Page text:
Animal experts have noted that harbor porpoises are "living in the fast lane." Being smaller than other cetaceans and living in cold northern waters means that the porpoises require a lot of energy to survive, making them prone to starvation.
Curious to learn more about porpoise's lifestyle, Wisniewska and colleagues attached miniature computers developed at the University of St. Andrews to five wild porpoises. The computers recorded the porpoises' echolocation calls and the echoes that came back as those calls bounced off of nearby prey.
By analyzing the sounds, the researchers were able to determine how often porpoises attempted to catch fish. They could also estimate the size of those fish and whether the fish managed to escape.
"This is the first time we have been able to measure simultaneously how a marine mammal hunts and how often it is successful," Wisniewska said. "The trick here was to tap into the echolocation sounds that porpoises use to sense their environment. Porpoises make hundreds of clicks a second as they approach prey, and the echoes coming back give us incredible detail about what the prey are doing."
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The data showed that the porpoises hunt around the clock. The marine mammals are also incredibly successful in landing their prey.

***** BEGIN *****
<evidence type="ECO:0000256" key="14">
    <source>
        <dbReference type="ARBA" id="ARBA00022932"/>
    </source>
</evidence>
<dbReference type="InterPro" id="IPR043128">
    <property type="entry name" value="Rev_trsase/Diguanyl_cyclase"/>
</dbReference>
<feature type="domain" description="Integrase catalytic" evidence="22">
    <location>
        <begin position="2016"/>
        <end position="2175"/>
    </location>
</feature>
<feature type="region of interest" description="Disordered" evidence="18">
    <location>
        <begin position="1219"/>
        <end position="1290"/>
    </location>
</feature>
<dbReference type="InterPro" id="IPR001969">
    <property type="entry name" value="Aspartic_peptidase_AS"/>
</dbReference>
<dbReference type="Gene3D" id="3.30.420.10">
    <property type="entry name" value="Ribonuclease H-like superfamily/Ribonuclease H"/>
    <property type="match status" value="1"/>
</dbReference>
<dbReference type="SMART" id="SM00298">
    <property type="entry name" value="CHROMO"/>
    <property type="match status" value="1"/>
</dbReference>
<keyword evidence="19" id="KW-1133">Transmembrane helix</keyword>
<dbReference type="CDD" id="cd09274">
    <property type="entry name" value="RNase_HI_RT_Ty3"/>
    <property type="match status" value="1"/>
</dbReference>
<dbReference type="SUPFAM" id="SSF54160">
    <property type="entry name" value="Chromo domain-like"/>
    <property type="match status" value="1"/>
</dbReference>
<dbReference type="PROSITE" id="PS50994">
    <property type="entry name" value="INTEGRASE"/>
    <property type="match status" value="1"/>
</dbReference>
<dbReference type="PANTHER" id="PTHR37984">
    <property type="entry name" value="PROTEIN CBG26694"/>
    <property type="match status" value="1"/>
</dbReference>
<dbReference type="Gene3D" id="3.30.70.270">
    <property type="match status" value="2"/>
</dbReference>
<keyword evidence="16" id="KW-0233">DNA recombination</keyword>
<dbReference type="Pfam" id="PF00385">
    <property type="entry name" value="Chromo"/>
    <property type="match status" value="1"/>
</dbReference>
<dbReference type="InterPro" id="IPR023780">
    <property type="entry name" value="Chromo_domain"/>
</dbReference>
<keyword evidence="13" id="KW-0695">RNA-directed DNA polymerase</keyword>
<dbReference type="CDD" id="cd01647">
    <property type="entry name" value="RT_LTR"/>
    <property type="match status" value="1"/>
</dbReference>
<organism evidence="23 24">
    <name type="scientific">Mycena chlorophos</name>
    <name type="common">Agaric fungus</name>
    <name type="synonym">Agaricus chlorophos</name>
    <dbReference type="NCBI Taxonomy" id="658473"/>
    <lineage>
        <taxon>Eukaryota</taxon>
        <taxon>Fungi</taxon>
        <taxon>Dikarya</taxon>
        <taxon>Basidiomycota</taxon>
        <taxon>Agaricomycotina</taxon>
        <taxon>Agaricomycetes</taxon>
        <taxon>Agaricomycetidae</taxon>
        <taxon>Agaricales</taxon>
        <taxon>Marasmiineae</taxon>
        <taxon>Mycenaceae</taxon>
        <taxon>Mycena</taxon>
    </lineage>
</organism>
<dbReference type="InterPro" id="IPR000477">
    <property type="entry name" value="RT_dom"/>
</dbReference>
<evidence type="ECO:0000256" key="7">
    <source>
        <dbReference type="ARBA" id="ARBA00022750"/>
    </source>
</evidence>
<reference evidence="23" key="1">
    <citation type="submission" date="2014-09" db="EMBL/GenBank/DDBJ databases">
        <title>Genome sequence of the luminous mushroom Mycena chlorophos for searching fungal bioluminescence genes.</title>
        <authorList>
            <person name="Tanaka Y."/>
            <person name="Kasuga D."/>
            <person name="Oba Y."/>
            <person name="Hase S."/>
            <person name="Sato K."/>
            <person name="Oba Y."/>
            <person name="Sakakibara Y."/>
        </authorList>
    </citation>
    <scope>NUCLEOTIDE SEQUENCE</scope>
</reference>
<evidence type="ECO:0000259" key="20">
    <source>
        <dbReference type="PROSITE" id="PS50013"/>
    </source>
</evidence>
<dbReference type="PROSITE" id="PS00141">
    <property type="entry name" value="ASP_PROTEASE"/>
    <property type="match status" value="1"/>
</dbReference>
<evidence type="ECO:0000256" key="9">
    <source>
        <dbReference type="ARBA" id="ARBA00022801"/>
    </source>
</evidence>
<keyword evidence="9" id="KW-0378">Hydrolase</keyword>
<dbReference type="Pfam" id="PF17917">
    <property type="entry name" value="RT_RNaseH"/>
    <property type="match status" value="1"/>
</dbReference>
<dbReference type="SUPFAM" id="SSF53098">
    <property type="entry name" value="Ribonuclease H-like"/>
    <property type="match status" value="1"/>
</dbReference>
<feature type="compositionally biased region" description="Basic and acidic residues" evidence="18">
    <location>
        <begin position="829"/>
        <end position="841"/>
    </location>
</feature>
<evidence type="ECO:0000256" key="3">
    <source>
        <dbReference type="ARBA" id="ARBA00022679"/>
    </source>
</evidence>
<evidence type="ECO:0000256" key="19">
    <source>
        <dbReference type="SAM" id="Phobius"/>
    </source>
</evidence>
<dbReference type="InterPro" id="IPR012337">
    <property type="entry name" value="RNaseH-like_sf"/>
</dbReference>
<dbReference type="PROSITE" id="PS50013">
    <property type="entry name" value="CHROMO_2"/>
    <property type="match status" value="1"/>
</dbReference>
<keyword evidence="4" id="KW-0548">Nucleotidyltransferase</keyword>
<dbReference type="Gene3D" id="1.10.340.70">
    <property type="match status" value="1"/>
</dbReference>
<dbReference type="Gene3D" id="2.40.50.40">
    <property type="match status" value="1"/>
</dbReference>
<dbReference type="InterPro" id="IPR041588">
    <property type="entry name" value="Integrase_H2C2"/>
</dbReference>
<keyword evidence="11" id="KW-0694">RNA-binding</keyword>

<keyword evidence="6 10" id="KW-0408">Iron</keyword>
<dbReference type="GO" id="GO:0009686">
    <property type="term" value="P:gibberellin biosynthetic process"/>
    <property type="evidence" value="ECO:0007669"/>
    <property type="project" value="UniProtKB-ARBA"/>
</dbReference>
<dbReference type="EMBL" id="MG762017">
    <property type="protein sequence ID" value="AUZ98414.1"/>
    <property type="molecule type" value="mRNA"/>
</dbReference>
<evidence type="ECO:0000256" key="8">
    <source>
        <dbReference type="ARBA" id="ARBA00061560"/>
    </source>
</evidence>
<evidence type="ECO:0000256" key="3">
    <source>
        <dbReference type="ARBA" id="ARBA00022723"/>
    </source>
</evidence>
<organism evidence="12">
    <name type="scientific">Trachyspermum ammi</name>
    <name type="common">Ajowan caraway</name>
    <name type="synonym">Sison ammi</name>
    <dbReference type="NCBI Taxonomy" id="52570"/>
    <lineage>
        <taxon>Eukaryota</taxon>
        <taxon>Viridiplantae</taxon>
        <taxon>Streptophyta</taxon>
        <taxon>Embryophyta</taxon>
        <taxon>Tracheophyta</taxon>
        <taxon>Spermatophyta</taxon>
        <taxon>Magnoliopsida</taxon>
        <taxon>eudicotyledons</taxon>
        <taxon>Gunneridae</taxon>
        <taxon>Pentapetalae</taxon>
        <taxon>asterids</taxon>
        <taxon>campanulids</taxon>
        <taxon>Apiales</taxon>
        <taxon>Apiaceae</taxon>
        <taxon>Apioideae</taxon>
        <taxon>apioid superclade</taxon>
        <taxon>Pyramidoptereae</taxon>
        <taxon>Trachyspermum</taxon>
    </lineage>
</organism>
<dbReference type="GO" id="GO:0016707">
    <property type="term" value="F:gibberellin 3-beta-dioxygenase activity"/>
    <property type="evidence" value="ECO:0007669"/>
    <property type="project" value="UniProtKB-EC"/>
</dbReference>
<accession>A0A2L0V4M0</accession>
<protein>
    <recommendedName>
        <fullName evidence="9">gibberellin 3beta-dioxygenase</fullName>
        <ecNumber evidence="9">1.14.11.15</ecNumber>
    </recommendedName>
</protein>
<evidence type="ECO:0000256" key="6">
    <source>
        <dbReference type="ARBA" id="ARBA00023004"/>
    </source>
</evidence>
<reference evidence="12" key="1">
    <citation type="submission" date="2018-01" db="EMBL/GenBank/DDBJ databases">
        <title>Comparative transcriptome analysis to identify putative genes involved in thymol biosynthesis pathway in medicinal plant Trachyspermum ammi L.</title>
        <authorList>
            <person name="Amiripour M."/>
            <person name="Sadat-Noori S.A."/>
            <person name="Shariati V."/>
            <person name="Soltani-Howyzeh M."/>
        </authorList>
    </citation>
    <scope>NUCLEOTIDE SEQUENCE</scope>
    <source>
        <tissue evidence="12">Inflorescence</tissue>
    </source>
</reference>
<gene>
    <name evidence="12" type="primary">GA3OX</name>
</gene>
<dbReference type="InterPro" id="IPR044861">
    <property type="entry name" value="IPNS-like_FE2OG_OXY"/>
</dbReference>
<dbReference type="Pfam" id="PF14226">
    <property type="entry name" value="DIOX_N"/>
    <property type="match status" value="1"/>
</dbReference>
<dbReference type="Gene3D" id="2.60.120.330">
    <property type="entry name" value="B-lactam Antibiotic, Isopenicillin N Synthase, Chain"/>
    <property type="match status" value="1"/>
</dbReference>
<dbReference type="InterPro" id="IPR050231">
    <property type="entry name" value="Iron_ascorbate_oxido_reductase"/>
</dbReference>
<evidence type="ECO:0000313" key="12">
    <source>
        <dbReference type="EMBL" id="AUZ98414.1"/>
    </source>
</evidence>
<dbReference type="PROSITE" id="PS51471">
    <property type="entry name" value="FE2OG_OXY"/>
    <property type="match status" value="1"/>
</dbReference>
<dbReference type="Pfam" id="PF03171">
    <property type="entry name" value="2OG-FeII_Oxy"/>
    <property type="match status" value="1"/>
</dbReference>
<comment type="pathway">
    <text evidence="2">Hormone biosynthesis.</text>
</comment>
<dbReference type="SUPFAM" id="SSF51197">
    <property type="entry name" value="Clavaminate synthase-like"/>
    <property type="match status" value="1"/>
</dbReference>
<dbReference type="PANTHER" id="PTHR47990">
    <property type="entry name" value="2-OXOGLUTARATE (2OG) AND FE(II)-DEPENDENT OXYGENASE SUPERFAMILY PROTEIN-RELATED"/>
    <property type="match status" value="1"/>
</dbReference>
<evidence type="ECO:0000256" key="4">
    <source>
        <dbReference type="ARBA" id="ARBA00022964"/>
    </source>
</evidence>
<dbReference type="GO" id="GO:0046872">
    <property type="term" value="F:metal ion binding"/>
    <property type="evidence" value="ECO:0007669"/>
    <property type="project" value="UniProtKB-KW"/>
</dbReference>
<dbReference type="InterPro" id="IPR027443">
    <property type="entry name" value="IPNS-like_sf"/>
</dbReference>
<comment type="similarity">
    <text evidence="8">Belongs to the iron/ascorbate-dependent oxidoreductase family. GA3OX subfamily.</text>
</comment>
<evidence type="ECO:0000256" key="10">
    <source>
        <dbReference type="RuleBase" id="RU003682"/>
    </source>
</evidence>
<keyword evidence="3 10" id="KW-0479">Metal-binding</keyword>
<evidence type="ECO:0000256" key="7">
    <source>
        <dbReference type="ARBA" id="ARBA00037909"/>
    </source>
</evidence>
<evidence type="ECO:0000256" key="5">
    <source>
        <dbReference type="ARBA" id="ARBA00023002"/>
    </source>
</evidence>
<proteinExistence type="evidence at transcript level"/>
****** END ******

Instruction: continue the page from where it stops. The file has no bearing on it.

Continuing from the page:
"We were surprised by the efficiency with which these small predators feed," Wisniewska said. "A success rate of over 90 percent, translating into as many as 3,000 fish caught per day, means that porpoises are among the most successful known hunters."
There is little room for error, though, given that a porpoise can easily go hungry if its prey, ability to hunt, or other facets of its "fast lane" life are compromised.
The researchers next plan to explore the porpoise's different foraging tactics, such as hunting in various parts of the water column. The scientists will also investigate how noise from ship traffic or other human activities could affect the harbor porpoise's ability to hunt.
SEE PHOTOS: Mammals of the Sea